Americans may deplore lack of national health and welfare systems, as in Europe, but where poverty lurks, conditions remain identical. Homeless people worldwide—their numbers grow every year—suffer. For some, there is no welfare check, no food stamps, no heat. And when winter returns with a vengeance, bringing an icy blast, street people—no matter which culture dominates—are marginalized.
Many die.

Pay It Forward: the NewAge Way
*
One solution to life’s stresses is in the mindset of our Youth.
Reverse psychology had it only half right.
By projecting our loving thoughts, or acting forward-in-kind, we anticipate—and receive in advance—the reward of giving another pleasure, and feeling his/her gratitude
GRATITUDE—winging on a love vibration—certainly makes the world go round.

Octogenarian Angie Dickinson, neé Angeline Brown, shows how best to pay-it-forward  1989 Academy Awards

Octogenarian Angie Dickinson, neé Angeline Brown, shows how best to pay-it-forward
1989 Academy Awards

In Pay It Forward (2000), U.S. film drama based on Catherine Ryan Hyde’s novel, child star Haley Joel Osment launches a good-will movement—almost by accident in doing research for his social studies class. Helen Hunt, his single mother, and Kevin Spacey, sociologist-mentor are stunned when Angie Dickinson turns out to be his real-life street-wise ‘consultant’ for his school project.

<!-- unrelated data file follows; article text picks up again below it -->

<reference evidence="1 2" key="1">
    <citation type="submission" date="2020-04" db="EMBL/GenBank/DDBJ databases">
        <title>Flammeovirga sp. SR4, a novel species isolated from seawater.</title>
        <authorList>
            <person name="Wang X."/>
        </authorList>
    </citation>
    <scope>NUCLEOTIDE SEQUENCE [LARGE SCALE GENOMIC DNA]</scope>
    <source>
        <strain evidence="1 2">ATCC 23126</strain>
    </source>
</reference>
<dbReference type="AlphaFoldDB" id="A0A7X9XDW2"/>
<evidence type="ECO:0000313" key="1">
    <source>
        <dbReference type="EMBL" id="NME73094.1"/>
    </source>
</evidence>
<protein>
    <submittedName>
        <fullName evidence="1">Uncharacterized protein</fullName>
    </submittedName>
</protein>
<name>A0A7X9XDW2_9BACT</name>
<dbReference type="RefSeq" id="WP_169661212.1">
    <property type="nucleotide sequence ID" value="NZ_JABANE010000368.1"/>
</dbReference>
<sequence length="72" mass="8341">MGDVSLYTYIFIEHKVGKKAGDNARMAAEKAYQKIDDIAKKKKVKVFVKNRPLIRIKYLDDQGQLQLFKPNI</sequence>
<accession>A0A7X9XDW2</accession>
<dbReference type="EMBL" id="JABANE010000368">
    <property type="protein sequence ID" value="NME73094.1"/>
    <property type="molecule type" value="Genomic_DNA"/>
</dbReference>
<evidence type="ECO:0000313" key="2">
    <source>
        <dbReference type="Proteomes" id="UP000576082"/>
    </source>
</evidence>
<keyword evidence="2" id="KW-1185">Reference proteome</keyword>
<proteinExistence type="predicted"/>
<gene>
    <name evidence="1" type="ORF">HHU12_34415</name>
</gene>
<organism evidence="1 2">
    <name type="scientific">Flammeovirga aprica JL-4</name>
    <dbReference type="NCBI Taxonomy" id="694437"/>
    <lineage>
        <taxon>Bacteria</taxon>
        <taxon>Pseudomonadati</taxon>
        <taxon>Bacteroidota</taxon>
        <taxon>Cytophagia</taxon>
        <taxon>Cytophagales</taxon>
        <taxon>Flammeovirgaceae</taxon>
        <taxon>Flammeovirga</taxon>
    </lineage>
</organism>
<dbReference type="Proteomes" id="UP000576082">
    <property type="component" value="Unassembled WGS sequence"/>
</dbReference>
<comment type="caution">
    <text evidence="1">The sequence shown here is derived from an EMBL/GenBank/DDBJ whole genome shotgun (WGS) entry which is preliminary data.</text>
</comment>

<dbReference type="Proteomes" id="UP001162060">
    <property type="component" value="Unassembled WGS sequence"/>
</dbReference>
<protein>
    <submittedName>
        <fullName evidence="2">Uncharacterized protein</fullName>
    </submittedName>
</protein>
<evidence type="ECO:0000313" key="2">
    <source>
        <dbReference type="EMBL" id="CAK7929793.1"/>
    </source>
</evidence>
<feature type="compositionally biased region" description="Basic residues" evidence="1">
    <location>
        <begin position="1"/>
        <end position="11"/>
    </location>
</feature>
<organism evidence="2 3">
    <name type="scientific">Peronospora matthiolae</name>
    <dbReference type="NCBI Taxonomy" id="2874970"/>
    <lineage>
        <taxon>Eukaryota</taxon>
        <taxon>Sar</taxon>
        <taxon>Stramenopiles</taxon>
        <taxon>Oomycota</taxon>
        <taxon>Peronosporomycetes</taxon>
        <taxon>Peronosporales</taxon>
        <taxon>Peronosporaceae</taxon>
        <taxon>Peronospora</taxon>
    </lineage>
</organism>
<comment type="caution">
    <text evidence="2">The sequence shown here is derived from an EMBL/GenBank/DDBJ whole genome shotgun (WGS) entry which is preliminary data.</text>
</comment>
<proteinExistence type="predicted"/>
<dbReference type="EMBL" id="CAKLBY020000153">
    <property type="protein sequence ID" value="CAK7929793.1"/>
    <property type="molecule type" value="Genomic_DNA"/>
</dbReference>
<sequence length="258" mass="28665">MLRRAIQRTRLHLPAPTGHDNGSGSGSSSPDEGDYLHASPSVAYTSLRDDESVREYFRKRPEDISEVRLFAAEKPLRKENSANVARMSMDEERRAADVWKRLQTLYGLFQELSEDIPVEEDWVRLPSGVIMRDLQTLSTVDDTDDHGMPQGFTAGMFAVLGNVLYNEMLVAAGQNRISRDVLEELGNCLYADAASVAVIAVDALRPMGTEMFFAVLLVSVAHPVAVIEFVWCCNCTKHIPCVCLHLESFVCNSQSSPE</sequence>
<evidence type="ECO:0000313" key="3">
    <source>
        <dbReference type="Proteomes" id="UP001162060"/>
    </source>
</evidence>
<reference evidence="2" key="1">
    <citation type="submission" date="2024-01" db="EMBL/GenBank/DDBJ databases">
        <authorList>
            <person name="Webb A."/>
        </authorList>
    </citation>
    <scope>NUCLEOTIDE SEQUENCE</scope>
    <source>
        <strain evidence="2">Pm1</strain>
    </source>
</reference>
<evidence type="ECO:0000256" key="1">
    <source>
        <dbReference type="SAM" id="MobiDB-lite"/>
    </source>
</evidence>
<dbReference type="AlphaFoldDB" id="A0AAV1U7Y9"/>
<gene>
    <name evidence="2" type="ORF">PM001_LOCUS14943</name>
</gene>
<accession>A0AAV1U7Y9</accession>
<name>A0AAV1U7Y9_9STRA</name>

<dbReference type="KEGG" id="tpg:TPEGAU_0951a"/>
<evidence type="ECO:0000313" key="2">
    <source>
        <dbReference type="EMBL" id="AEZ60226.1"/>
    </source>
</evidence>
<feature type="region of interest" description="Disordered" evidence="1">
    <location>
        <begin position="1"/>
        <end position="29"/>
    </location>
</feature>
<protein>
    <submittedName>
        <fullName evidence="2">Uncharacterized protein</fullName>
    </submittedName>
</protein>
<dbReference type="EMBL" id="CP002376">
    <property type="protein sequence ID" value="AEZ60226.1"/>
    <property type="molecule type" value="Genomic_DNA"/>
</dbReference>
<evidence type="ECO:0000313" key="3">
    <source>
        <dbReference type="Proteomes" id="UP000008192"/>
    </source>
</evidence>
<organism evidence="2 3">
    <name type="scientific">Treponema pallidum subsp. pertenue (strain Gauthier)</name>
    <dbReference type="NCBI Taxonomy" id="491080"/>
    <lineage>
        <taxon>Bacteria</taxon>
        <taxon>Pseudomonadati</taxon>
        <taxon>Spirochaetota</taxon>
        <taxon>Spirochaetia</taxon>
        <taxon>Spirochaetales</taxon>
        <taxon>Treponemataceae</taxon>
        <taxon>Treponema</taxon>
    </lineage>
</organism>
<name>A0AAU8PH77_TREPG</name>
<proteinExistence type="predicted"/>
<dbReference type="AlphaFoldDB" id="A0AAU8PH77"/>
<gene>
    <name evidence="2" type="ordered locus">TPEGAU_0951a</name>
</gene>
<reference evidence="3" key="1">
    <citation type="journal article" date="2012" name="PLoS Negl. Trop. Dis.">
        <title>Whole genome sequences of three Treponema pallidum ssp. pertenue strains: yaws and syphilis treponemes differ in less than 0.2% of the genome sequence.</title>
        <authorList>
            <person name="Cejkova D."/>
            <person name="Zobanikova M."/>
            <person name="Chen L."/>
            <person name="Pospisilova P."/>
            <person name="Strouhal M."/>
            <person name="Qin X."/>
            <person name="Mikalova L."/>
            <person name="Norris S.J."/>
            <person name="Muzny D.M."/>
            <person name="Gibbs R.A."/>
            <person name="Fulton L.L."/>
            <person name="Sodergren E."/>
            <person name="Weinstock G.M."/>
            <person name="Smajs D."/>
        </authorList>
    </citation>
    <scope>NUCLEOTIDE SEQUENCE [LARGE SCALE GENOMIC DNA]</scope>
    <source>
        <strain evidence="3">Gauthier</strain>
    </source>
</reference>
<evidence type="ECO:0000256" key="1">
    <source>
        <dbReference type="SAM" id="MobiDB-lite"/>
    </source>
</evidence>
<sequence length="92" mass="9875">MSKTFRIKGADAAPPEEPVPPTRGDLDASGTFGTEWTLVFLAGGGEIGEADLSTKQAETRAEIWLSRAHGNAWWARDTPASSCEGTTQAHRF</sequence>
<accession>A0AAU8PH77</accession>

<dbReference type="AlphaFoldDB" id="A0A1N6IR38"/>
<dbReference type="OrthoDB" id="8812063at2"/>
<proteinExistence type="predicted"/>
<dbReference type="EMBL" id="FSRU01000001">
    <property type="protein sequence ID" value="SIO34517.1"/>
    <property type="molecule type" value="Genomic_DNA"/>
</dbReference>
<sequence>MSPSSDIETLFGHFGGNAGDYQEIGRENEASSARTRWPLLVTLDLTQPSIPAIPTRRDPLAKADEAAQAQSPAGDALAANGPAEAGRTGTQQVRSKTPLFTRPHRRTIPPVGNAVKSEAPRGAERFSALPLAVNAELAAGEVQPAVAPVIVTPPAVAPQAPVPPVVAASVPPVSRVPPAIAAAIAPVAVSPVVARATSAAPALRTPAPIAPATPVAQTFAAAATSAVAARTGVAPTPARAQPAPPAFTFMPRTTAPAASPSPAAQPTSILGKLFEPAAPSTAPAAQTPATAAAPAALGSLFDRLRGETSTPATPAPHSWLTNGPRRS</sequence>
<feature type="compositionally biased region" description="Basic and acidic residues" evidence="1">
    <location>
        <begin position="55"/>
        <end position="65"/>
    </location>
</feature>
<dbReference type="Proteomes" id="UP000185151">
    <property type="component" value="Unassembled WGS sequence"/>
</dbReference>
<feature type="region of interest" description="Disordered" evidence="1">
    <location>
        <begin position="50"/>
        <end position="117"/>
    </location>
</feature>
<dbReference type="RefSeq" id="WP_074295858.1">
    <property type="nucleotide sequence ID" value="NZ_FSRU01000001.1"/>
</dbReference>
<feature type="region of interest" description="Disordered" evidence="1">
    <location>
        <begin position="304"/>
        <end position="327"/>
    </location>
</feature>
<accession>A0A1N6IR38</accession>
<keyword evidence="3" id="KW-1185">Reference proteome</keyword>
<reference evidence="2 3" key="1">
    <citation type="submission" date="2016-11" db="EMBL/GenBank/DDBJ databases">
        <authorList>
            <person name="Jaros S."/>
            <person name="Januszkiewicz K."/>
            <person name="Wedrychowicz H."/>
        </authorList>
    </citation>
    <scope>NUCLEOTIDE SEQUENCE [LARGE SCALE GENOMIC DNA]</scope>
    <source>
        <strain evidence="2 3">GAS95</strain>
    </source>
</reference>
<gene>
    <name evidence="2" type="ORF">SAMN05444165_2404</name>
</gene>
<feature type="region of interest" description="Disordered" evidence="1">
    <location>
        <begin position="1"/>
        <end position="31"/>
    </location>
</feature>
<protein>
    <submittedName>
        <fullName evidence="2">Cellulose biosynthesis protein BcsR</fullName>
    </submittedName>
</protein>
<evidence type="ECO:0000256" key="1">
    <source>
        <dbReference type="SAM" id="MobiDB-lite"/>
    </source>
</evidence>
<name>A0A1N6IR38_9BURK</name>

Octogenarian and proud of it, Angie Dickinson—my heroine, 83 this year and counting–is one of Hollywood’s hardest working gals. No sign of slowing down, either.

Born Angeline Brown, September 30, 1931 (age 83) in Kulm, North Dakota, her family moved to Glendale-Hollywood, where she graduated in business studies, aged 15. Briefly married to football player Gene Dickinson (m. 1952–60) and longer to composer Burt Bacharach (m. 1965–81), her only child Nikki Bacharach (1966-2007) committed suicide.

Portraying a homeless cohort to young do-gooder Joel in Pay It Forward, Ms Dickinson helps him regenerate other lives which might have floundered. This simple act of anonymous giving, in frame of mind of seeking no comeback, does produce small miracles.

New Age—New Wave—nouvelle vague: we've got something here. Rolling with this one—High FIVE

New Age—New Wave—nouvelle vague: we’ve got something here. Rolling with this one—High FIVE

To give, and not to count the cost
To fight, and not to heed the wounds,
To toil, and not to seek for rest,
To labor, and not to ask for any reward,
Save that of knowing that we do Thy Will
― Ignatius of Loyola

And as we know: miracles—and love—make the world go round.
*inspired by a friend & co-believer in humankind

Post Scriptum: THE WAVE